Lough Corgar had provided me with a wonderful few hours and I feel I can heartily recommend it to you. The roach were larger than most other loughs I have fished and of course the good tench and rudd were the icing on the cake. If Corgar is not fishing there is another lough, Bolganard, is just across the road. This lake is famous for the one time record bream which was caught there. I think I am right in saying it weighed over twelve pounds.

My final tally for the day came to 43 roach, 9 rudd, some hybrids, a pair of skimmers and the one tench. All day the bites were positive and very few were missed or fish lost. Depth in front of the stand was about six feet, making it easy to fish with the waggler. They were taking confidently for once and I really enjoyed the fishing today. Interestingly, no perch showed up today which is unusual on loughs like this. Ballinamore is a bit of a trek for me but with excellent fishing like that who would mind the extra few miles?

It is mid-September now and the weather has been wet but unseasonably warm so far this month. That will change soon and the tench fishing will be over for another year with the upcoming drop in temperatures. I am already laying plans for fishing lough Corgar next year!

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coarse fishing, Fishing in Ireland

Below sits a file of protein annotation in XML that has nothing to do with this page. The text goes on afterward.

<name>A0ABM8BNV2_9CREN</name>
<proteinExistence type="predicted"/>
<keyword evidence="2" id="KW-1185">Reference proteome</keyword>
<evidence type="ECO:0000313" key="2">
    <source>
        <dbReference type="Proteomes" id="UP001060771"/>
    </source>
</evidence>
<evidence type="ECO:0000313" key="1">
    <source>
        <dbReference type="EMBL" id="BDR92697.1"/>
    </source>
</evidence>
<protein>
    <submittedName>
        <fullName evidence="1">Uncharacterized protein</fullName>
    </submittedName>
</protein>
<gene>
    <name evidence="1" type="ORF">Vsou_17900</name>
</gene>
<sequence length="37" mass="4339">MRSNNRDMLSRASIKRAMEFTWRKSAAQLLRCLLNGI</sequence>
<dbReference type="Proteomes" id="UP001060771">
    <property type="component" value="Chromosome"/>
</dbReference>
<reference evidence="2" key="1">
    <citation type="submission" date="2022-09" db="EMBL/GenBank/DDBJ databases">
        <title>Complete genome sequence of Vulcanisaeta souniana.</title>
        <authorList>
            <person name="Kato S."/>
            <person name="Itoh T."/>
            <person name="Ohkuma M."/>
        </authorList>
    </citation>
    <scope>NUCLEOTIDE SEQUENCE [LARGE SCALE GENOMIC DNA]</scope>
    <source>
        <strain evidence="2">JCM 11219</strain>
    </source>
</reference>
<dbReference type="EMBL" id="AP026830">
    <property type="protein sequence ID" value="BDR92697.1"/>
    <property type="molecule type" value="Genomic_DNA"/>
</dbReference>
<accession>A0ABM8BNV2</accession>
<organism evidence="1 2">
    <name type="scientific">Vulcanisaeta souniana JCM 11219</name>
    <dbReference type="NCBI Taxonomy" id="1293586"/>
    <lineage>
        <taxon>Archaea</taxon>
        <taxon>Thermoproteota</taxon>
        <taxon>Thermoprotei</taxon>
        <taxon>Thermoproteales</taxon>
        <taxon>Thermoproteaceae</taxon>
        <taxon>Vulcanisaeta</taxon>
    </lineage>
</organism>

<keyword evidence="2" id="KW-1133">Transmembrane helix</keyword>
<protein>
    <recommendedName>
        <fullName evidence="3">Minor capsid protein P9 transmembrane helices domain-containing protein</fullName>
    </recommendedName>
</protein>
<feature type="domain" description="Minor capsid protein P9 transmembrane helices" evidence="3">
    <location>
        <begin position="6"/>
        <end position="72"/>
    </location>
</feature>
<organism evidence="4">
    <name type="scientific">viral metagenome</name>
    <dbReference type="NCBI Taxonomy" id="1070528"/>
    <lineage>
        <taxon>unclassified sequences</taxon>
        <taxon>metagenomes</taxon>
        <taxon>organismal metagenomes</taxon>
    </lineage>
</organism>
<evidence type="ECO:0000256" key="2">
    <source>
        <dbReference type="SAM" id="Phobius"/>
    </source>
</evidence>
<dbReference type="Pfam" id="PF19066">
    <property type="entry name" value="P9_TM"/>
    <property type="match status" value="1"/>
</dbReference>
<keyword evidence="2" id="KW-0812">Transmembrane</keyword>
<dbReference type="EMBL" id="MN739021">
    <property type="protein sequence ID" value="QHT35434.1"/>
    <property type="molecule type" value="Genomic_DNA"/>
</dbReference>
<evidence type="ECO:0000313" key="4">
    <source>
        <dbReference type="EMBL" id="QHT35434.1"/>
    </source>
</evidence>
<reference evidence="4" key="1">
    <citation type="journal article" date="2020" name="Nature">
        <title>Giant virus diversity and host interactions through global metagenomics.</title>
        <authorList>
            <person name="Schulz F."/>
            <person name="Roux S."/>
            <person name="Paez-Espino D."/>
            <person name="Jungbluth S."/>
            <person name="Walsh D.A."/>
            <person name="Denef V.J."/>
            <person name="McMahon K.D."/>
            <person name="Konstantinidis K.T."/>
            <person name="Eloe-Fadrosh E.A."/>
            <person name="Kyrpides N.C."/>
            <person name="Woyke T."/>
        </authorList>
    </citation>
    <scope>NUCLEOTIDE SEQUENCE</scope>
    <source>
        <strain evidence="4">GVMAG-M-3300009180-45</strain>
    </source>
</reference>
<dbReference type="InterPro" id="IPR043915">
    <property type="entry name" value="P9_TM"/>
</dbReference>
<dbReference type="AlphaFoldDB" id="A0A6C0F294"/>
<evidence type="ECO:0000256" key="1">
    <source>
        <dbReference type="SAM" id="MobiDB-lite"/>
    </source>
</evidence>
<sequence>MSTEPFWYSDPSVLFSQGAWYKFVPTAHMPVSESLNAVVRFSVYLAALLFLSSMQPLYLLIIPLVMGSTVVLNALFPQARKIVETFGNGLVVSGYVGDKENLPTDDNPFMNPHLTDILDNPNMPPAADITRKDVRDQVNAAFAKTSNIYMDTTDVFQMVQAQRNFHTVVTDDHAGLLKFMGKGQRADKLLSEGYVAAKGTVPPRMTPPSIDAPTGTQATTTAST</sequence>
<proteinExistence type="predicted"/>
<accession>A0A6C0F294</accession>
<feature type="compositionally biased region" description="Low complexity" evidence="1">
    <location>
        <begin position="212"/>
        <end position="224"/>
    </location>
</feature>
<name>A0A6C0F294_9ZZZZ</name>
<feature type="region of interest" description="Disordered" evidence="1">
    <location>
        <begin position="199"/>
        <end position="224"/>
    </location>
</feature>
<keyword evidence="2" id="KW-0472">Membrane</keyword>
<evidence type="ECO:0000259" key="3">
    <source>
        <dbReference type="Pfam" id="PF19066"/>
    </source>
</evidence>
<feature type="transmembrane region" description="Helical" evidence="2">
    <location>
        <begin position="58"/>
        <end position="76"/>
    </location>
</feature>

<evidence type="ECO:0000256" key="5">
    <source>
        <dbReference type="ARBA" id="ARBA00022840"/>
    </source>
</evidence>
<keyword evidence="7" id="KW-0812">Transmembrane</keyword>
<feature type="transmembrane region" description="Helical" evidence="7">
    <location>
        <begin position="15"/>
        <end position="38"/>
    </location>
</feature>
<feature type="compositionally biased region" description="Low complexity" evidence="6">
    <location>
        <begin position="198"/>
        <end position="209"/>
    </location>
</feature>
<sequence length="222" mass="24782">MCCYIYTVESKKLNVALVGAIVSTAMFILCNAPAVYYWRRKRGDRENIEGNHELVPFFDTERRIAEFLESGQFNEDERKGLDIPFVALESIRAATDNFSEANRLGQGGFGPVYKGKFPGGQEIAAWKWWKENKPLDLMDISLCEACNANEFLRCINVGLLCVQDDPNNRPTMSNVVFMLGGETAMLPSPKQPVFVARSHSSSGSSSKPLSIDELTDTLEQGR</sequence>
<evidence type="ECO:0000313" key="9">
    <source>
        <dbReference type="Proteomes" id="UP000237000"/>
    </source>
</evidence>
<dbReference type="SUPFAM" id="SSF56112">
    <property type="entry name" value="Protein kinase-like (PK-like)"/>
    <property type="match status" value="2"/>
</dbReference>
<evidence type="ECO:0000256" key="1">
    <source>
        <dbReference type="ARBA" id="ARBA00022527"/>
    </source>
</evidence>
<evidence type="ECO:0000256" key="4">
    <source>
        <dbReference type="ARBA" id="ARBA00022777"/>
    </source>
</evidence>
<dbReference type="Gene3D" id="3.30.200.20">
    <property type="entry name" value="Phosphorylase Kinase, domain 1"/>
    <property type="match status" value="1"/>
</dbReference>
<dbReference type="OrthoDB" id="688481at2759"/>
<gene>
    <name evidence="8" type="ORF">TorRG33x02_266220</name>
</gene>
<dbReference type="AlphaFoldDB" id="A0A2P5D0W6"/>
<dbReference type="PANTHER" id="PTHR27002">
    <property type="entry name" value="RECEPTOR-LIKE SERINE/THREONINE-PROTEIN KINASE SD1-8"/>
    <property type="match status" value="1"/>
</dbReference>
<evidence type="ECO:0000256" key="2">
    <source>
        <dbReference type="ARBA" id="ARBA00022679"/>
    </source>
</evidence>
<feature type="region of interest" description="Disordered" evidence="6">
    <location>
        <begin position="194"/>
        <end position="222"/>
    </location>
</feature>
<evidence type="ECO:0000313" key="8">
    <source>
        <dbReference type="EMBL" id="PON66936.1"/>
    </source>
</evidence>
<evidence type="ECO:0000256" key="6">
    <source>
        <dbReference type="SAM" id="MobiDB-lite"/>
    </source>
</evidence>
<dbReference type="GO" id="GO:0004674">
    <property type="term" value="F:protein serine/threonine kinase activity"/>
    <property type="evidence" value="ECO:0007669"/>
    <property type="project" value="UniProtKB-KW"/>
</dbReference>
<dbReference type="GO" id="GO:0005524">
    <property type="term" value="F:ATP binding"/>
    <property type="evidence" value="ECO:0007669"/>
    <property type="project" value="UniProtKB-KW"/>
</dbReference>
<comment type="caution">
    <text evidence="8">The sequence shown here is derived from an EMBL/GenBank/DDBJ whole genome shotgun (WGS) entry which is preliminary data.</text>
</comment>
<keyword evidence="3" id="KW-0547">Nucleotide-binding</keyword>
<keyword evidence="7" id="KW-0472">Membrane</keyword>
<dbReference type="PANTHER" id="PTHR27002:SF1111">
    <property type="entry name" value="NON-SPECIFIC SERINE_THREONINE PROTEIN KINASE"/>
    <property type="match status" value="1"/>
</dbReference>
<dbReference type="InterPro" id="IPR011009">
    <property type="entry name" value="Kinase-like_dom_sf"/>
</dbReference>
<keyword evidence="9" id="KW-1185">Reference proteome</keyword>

Tinca time

Awake in the early morning I twitch the curtains open a fraction to check the weather. Bright and calm, well that’s no use! I turn over and close my eyes again for another hour of fitful sleep. The alarm jolts me out of slumber and I pull on some clothes before opening the curtains. Lo and behold! The sky is a patchwork of fluffy grey clouds, it is going to be a fishing day after all. Sandwiches are made and coffee brewed, double check I have everything I need then set off on the road. I am Leitim bound again.

There is no wind in town today, meaning it will be poor conditions on the big loughs so instead I will go hunting tench and bream in a small lake. The maggots in the ‘fridge have morphed into casters so I bring them along to add to ground bait but I need to pick up some fresh maggots and maybe a few worms. I have been losing tench on a regular basis lately so I had previously filled my reels with heavier line and made up some new heavy rigs. Feeling much better prepared there is a feeling of confidence in me (never a good sign). The road is quiet as I plough ever east by north through Mayo and Roscommon till I finally cross the Shannon into Leitrim at Carrick. Coin is exchanged for a pint of red maggots at the shop then I hit the road again on the final leg of the journey.

There is nobody fishing when I arrive there so I set up and have two rods on feeders. A wind is blowing from left to right, ruffling the surface a bit. The stink of slurry spreading fills the air and I can hear the farmer at work with tractor and muck spreader nearby. The clouds have thickened but it does not look like we will have rain today. I have a waterproof coat on, just in case.

In an attempt to attract some fish into the swim I feed heavily, balls catapulted in on a regular basis for 4 hours or so. During that time I have a couple of very half-hearted little bites which come to nothing. Bees buzz around me and gorgeous damselflies in azure and deep ruby red flit among the reeds. I dip my net in a few time to see if the weeds are harbouring any wildlife and find huge waterboatmen, snails and various other grubs in abundance. Although quite small this lough is extremely rich.